A series of qualifier tournaments also provides USAU an easy way to give the College Season higher stakes. I pointed out last week that most pre-series tournaments feel like they don’t really matter; if these tournaments serve as qualifiers for elite showcase tournaments, teams are already playing for more than just a tournament win.
As a viewer and as a player, I would want the stakes to be even higher. The winners of these tournaments should at least be able to skip Conference Championships. Personally, I don’t see a big problem with giving the winners of these elite tournaments a bid to Nationals; it’s extremely rare that a team wins one of these three tournaments and doesn’t go to the College Championship. It would be very easy to raise the stakes of these tournaments and, in doing so, raise the stakes of the entire season.
One thing we should always remember when looking at proposed changes is that no system is perfect. Whether we’re arguing about referees, the Pro leagues, or the format of a season, there will always be problems, especially as we adjust to the new landscape. I’m sure that reformatting the College Season into a series of qualifier and elite tournaments is no different. Some of these disadvantages, however, are outweighed by the flexibility of the proposal I am making.
As the fate of the TCT shows, USAU has to proceed in small steps while listening to its players. Players rebelled against the strict regulation of the TCT, forcing USAU to roll it back extensively. Creating a loose system of qualifying tournaments would be different. Once over the first hump of creating a qualifying system and a series of showcase tournaments, USAU could respond to feedback in so many ways. While the TCT was too rigid to adapt to the negative player reaction, the proposed college season is highly mutable.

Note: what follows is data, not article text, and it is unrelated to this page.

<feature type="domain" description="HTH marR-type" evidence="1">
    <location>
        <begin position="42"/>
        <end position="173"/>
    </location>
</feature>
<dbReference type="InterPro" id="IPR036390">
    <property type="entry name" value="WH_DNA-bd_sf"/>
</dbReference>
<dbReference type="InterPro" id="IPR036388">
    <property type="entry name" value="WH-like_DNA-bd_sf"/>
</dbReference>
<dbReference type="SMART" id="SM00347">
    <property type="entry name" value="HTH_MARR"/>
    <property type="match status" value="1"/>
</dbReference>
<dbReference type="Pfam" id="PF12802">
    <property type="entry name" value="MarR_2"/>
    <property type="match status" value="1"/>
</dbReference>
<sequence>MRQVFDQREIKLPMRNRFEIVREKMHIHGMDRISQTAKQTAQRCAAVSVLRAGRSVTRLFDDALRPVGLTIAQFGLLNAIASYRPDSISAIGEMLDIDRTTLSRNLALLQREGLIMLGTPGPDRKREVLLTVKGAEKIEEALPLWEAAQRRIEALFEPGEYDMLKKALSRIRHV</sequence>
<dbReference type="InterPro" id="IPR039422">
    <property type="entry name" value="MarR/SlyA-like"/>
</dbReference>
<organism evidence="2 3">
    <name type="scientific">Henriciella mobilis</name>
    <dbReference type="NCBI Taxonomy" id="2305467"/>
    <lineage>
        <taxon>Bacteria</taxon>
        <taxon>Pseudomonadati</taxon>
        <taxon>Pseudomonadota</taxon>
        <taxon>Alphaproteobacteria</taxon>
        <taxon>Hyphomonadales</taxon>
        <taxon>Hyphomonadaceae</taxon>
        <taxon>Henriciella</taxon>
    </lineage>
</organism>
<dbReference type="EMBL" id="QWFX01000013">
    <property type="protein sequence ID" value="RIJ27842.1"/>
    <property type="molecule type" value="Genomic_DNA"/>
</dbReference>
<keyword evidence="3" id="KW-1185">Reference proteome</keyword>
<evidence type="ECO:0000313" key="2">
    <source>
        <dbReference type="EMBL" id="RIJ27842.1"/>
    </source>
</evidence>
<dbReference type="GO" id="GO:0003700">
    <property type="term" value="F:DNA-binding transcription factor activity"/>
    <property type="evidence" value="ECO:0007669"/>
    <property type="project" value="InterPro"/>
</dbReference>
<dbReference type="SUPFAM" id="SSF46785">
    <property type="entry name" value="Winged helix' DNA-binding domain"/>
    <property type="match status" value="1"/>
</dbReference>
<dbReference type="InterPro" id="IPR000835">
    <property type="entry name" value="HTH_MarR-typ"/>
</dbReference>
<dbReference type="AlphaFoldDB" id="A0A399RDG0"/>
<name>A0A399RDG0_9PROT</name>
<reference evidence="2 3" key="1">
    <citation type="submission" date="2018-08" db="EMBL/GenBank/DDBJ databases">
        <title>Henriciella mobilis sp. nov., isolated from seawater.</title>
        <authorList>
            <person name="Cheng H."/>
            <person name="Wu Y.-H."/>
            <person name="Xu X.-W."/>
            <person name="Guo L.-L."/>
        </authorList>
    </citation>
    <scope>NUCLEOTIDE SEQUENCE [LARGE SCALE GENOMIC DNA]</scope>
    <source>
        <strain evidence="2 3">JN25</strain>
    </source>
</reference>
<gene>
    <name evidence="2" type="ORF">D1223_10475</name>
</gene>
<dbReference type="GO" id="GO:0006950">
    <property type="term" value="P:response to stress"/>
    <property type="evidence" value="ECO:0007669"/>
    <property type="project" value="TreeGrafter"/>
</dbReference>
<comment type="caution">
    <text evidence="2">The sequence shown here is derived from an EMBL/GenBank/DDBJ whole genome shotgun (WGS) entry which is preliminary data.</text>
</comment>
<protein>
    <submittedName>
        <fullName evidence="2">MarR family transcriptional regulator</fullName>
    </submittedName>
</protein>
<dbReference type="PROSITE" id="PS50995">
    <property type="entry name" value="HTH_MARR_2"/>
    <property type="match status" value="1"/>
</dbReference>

If the system is overwhelmingly popular, USAU could stop sanctioning tournaments, and start giving them Qualifier status. If the same elite teams are playing too many tournaments while qualifying for the showcases they will get into anyway, USAU can offer the top six teams of one elite tournament automatic bids to the next. If the showcases demand too much travel, teams would already be able to decline their bids, but USAU could also create a new showcase (New England Open?) or two in areas of high demand. The possibilities are endless, and most are improvements over what we have now.
Turning the Regular Season into a series of qualifiers would certainly be a dramatic step, but it would make College Ultimate much more viewer-friendly. The stakes would be high, with something on the line at every qualifier tournament. The Series itself would be more exciting, instead of watching one team dominate the weekend, more evenly matched teams would scramble for the last bids. Such a system would also be good for the players. Teams that might not be selected by a Tournament Director would have the opportunity to play into showcase tournaments — and they could be confident that season could change in response to their concerns. For players and viewers, a series of qualifying tournaments is a very good start towards the future of College Ultimate.